Friday, 21 March 2014
The day I sobbed over a dying worm....
....was the day I realised I couldn't live a normal life anymore.
I'm not even joking. The injustices I saw on our trip to India scarred my heart so deeply that everything has changed. The last two weeks have been spent in a blur of spontaneously erupting tears which were sometimes quite embarrassing. The rawness of the wound meant that it was easily hurt again (even by a dying worm, baking in the sunshine of our garden - it really was that bad).
The pain and frustration is finally beginning to fade in it's intensity (thank goodness - I don't think my sister could cope with another 'Rock Choir' rehearsal where the song is so emotive that I struggle to hold myself together!) and I am beginning to make sense of all I have seen and heard.
William Wilberforce, the slavery abolitionist of the 1800's famously said this:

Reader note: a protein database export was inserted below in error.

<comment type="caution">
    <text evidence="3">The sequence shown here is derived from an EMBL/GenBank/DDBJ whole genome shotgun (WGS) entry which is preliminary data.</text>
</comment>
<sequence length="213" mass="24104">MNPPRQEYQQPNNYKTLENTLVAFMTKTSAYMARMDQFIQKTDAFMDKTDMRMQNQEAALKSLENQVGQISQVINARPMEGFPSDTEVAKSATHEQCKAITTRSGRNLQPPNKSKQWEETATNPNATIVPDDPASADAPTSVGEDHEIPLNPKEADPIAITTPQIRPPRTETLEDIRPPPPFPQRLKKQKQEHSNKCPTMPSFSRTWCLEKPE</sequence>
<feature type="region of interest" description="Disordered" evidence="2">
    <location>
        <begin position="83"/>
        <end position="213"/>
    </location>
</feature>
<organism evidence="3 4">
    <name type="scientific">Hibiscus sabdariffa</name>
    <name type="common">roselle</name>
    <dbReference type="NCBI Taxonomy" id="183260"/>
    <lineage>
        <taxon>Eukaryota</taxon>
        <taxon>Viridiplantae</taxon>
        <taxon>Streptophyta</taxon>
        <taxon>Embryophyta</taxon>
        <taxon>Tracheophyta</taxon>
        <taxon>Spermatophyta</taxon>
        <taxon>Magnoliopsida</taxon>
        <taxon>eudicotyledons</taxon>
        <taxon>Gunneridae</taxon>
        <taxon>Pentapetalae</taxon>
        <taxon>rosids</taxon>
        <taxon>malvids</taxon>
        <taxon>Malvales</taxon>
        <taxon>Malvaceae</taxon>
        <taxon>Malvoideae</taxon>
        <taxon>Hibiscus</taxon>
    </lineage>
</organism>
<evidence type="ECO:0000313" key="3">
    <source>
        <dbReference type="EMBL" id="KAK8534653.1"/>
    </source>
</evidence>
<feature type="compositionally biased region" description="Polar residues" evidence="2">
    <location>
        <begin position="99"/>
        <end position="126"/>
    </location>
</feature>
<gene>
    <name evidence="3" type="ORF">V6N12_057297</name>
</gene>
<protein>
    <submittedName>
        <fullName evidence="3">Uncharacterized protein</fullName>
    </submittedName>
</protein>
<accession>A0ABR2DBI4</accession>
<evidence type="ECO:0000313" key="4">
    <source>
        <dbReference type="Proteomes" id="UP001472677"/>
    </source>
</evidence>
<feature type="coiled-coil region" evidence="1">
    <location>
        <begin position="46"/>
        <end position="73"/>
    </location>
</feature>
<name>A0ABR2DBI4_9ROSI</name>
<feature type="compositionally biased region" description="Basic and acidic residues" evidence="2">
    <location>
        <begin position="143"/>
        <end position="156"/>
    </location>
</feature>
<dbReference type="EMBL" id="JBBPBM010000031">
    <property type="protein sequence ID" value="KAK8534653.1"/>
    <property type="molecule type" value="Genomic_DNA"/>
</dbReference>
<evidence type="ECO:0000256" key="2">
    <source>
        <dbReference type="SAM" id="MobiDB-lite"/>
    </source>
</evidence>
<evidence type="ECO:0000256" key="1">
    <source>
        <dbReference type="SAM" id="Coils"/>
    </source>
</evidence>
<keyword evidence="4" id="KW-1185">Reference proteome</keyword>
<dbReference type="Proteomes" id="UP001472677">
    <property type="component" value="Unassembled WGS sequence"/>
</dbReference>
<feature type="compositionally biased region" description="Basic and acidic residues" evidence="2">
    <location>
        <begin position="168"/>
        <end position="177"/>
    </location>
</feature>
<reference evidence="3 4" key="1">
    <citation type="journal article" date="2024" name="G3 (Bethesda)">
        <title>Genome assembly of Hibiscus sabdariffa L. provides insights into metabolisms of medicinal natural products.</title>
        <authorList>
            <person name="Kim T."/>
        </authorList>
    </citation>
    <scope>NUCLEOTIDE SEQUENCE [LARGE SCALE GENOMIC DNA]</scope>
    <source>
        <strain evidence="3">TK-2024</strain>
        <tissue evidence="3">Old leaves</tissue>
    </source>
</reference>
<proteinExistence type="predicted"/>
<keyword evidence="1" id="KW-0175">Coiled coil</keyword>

"You may choose to look the other way but you can never again say you did not know."
I can't look the other way anymore. I've seen with my own eyes utterly desperate lives. I've met the prisoners to a system of evil injustice. I've watched as a mother washes her children's clothes in a dirty puddle while I sit wearing clothes washed by someone else. I've chomped my way through delicious mouth-melting chocolate knowing that a young boy has been beaten and taken as a slave to pick the cocoa beans. I've tucked up my boys into their soft, comfortable beds and kissed the, goodnight knowing that somewhere else under the same stars there are children with no bed, no kiss goodnight and no safety or protection from violence. I've seen them. I've met them. I've loved them.
There's no going back from here now.
And so over the next few blogs I am going to give you all a view into this world too because I don't want anyone to say they did not know.
And then you can make your choice as to whether you look away or not.